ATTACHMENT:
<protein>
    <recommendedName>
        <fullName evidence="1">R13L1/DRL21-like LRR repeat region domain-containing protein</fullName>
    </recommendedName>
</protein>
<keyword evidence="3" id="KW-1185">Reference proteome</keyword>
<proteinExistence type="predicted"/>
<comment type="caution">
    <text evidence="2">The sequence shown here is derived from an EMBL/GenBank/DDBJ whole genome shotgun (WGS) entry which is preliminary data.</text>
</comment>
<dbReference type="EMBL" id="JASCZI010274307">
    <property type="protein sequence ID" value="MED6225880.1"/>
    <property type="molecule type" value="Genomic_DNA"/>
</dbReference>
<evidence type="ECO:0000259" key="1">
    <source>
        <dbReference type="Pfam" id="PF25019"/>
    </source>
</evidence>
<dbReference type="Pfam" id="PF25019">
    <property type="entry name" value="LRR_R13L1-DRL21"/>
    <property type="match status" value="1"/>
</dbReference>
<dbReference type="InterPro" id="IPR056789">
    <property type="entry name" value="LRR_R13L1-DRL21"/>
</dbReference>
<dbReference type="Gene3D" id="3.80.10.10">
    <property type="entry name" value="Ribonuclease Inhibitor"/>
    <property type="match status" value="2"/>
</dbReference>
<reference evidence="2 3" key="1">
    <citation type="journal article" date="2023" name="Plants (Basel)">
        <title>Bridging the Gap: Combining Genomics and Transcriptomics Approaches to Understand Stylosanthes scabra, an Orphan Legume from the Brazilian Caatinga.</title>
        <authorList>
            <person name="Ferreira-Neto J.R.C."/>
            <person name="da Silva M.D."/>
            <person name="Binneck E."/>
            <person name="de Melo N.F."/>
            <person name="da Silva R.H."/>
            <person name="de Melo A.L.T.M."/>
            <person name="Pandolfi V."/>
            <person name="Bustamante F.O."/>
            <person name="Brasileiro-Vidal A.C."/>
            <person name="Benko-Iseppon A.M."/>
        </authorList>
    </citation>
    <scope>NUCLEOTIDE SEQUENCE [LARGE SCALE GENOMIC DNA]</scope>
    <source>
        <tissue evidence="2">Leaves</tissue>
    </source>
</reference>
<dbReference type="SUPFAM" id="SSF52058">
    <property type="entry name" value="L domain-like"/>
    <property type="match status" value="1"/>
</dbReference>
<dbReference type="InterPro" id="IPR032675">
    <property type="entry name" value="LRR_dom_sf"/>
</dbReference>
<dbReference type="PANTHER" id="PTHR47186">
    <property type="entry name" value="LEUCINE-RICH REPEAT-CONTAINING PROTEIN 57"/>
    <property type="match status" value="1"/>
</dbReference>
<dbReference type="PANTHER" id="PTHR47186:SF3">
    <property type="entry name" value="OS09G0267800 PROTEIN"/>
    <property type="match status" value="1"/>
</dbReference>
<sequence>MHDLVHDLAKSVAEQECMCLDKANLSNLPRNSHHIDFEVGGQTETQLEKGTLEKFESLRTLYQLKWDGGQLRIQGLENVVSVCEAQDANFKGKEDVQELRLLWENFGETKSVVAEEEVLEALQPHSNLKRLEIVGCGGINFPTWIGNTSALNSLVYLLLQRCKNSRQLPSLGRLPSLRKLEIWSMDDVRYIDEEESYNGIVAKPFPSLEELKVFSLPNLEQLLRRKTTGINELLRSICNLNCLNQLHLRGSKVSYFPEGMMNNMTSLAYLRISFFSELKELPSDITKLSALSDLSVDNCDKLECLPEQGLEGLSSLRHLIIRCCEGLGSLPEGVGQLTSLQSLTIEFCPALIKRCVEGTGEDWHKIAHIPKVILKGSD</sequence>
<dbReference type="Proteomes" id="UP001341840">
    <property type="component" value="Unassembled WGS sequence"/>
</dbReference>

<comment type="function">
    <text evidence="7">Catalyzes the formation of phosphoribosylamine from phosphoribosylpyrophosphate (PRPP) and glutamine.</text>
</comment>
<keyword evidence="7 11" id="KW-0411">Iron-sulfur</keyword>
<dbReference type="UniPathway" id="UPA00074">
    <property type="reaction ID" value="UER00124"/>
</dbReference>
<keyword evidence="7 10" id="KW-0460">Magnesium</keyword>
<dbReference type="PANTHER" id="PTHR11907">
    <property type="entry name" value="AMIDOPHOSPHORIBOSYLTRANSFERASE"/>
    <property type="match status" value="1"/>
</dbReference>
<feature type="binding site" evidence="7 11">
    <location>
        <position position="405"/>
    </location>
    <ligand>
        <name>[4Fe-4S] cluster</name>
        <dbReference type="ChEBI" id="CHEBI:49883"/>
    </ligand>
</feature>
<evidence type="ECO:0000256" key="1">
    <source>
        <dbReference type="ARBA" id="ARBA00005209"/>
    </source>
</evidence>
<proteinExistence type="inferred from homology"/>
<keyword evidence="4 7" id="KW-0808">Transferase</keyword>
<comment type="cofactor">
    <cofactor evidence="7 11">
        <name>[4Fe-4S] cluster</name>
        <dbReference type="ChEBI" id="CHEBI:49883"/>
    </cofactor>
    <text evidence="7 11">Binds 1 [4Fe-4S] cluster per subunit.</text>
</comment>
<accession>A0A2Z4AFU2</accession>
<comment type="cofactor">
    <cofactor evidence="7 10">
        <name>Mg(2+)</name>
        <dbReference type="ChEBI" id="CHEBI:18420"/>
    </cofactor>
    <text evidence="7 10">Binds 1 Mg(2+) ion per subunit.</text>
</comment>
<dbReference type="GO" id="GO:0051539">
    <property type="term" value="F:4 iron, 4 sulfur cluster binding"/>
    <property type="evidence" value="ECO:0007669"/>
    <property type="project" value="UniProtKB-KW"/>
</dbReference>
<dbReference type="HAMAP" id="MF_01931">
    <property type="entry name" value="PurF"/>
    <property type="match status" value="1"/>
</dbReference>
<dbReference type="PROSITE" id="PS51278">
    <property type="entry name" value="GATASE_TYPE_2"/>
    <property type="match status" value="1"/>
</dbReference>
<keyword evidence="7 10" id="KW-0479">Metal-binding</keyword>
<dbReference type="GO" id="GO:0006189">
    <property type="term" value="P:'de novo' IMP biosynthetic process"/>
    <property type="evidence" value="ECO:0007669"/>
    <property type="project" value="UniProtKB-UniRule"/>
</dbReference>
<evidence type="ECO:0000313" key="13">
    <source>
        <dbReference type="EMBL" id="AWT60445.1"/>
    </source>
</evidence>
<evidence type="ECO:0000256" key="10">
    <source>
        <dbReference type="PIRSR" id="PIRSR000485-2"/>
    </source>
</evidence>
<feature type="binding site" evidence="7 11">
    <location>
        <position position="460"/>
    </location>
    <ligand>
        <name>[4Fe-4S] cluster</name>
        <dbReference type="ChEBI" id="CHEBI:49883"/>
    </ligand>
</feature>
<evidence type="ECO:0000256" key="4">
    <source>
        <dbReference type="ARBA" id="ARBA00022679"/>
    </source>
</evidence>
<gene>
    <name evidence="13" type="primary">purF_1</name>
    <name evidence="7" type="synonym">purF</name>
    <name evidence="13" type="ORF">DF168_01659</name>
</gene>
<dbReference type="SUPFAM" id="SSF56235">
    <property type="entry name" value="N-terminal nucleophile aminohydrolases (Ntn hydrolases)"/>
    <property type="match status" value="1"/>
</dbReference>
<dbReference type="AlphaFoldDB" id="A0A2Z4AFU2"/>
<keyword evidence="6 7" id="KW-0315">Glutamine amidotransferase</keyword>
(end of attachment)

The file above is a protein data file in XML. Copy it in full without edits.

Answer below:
<protein>
    <recommendedName>
        <fullName evidence="1">R13L1/DRL21-like LRR repeat region domain-containing protein</fullName>
    </recommendedName>
</protein>
<keyword evidence="3" id="KW-1185">Reference proteome</keyword>
<proteinExistence type="predicted"/>
<comment type="caution">
    <text evidence="2">The sequence shown here is derived from an EMBL/GenBank/DDBJ whole genome shotgun (WGS) entry which is preliminary data.</text>
</comment>
<dbReference type="EMBL" id="JASCZI010274307">
    <property type="protein sequence ID" value="MED6225880.1"/>
    <property type="molecule type" value="Genomic_DNA"/>
</dbReference>
<evidence type="ECO:0000259" key="1">
    <source>
        <dbReference type="Pfam" id="PF25019"/>
    </source>
</evidence>
<dbReference type="Pfam" id="PF25019">
    <property type="entry name" value="LRR_R13L1-DRL21"/>
    <property type="match status" value="1"/>
</dbReference>
<dbReference type="InterPro" id="IPR056789">
    <property type="entry name" value="LRR_R13L1-DRL21"/>
</dbReference>
<dbReference type="Gene3D" id="3.80.10.10">
    <property type="entry name" value="Ribonuclease Inhibitor"/>
    <property type="match status" value="2"/>
</dbReference>
<reference evidence="2 3" key="1">
    <citation type="journal article" date="2023" name="Plants (Basel)">
        <title>Bridging the Gap: Combining Genomics and Transcriptomics Approaches to Understand Stylosanthes scabra, an Orphan Legume from the Brazilian Caatinga.</title>
        <authorList>
            <person name="Ferreira-Neto J.R.C."/>
            <person name="da Silva M.D."/>
            <person name="Binneck E."/>
            <person name="de Melo N.F."/>
            <person name="da Silva R.H."/>
            <person name="de Melo A.L.T.M."/>
            <person name="Pandolfi V."/>
            <person name="Bustamante F.O."/>
            <person name="Brasileiro-Vidal A.C."/>
            <person name="Benko-Iseppon A.M."/>
        </authorList>
    </citation>
    <scope>NUCLEOTIDE SEQUENCE [LARGE SCALE GENOMIC DNA]</scope>
    <source>
        <tissue evidence="2">Leaves</tissue>
    </source>
</reference>
<dbReference type="SUPFAM" id="SSF52058">
    <property type="entry name" value="L domain-like"/>
    <property type="match status" value="1"/>
</dbReference>
<dbReference type="InterPro" id="IPR032675">
    <property type="entry name" value="LRR_dom_sf"/>
</dbReference>
<dbReference type="PANTHER" id="PTHR47186">
    <property type="entry name" value="LEUCINE-RICH REPEAT-CONTAINING PROTEIN 57"/>
    <property type="match status" value="1"/>
</dbReference>
<dbReference type="PANTHER" id="PTHR47186:SF3">
    <property type="entry name" value="OS09G0267800 PROTEIN"/>
    <property type="match status" value="1"/>
</dbReference>
<sequence>MHDLVHDLAKSVAEQECMCLDKANLSNLPRNSHHIDFEVGGQTETQLEKGTLEKFESLRTLYQLKWDGGQLRIQGLENVVSVCEAQDANFKGKEDVQELRLLWENFGETKSVVAEEEVLEALQPHSNLKRLEIVGCGGINFPTWIGNTSALNSLVYLLLQRCKNSRQLPSLGRLPSLRKLEIWSMDDVRYIDEEESYNGIVAKPFPSLEELKVFSLPNLEQLLRRKTTGINELLRSICNLNCLNQLHLRGSKVSYFPEGMMNNMTSLAYLRISFFSELKELPSDITKLSALSDLSVDNCDKLECLPEQGLEGLSSLRHLIIRCCEGLGSLPEGVGQLTSLQSLTIEFCPALIKRCVEGTGEDWHKIAHIPKVILKGSD</sequence>
<dbReference type="Proteomes" id="UP001341840">
    <property type="component" value="Unassembled WGS sequence"/>
</dbReference>

<comment type="function">
    <text evidence="7">Catalyzes the formation of phosphoribosylamine from phosphoribosylpyrophosphate (PRPP) and glutamine.</text>
</comment>
<keyword evidence="7 11" id="KW-0411">Iron-sulfur</keyword>
<dbReference type="UniPathway" id="UPA00074">
    <property type="reaction ID" value="UER00124"/>
</dbReference>
<keyword evidence="7 10" id="KW-0460">Magnesium</keyword>
<dbReference type="PANTHER" id="PTHR11907">
    <property type="entry name" value="AMIDOPHOSPHORIBOSYLTRANSFERASE"/>
    <property type="match status" value="1"/>
</dbReference>
<feature type="binding site" evidence="7 11">
    <location>
        <position position="405"/>
    </location>
    <ligand>
        <name>[4Fe-4S] cluster</name>
        <dbReference type="ChEBI" id="CHEBI:49883"/>
    </ligand>
</feature>
<evidence type="ECO:0000256" key="1">
    <source>
        <dbReference type="ARBA" id="ARBA00005209"/>
    </source>
</evidence>
<proteinExistence type="inferred from homology"/>
<keyword evidence="4 7" id="KW-0808">Transferase</keyword>
<comment type="cofactor">
    <cofactor evidence="7 11">
        <name>[4Fe-4S] cluster</name>
        <dbReference type="ChEBI" id="CHEBI:49883"/>
    </cofactor>
    <text evidence="7 11">Binds 1 [4Fe-4S] cluster per subunit.</text>
</comment>
<accession>A0A2Z4AFU2</accession>
<comment type="cofactor">
    <cofactor evidence="7 10">
        <name>Mg(2+)</name>
        <dbReference type="ChEBI" id="CHEBI:18420"/>
    </cofactor>
    <text evidence="7 10">Binds 1 Mg(2+) ion per subunit.</text>
</comment>
<dbReference type="GO" id="GO:0051539">
    <property type="term" value="F:4 iron, 4 sulfur cluster binding"/>
    <property type="evidence" value="ECO:0007669"/>
    <property type="project" value="UniProtKB-KW"/>
</dbReference>
<dbReference type="HAMAP" id="MF_01931">
    <property type="entry name" value="PurF"/>
    <property type="match status" value="1"/>
</dbReference>
<dbReference type="PROSITE" id="PS51278">
    <property type="entry name" value="GATASE_TYPE_2"/>
    <property type="match status" value="1"/>
</dbReference>
<keyword evidence="7 10" id="KW-0479">Metal-binding</keyword>
<dbReference type="GO" id="GO:0006189">
    <property type="term" value="P:'de novo' IMP biosynthetic process"/>
    <property type="evidence" value="ECO:0007669"/>
    <property type="project" value="UniProtKB-UniRule"/>
</dbReference>
<evidence type="ECO:0000313" key="13">
    <source>
        <dbReference type="EMBL" id="AWT60445.1"/>
    </source>
</evidence>
<evidence type="ECO:0000256" key="10">
    <source>
        <dbReference type="PIRSR" id="PIRSR000485-2"/>
    </source>
</evidence>
<feature type="binding site" evidence="7 11">
    <location>
        <position position="460"/>
    </location>
    <ligand>
        <name>[4Fe-4S] cluster</name>
        <dbReference type="ChEBI" id="CHEBI:49883"/>
    </ligand>
</feature>
<evidence type="ECO:0000256" key="4">
    <source>
        <dbReference type="ARBA" id="ARBA00022679"/>
    </source>
</evidence>
<gene>
    <name evidence="13" type="primary">purF_1</name>
    <name evidence="7" type="synonym">purF</name>
    <name evidence="13" type="ORF">DF168_01659</name>
</gene>
<dbReference type="SUPFAM" id="SSF56235">
    <property type="entry name" value="N-terminal nucleophile aminohydrolases (Ntn hydrolases)"/>
    <property type="match status" value="1"/>
</dbReference>
<dbReference type="AlphaFoldDB" id="A0A2Z4AFU2"/>
<keyword evidence="6 7" id="KW-0315">Glutamine amidotransferase</keyword>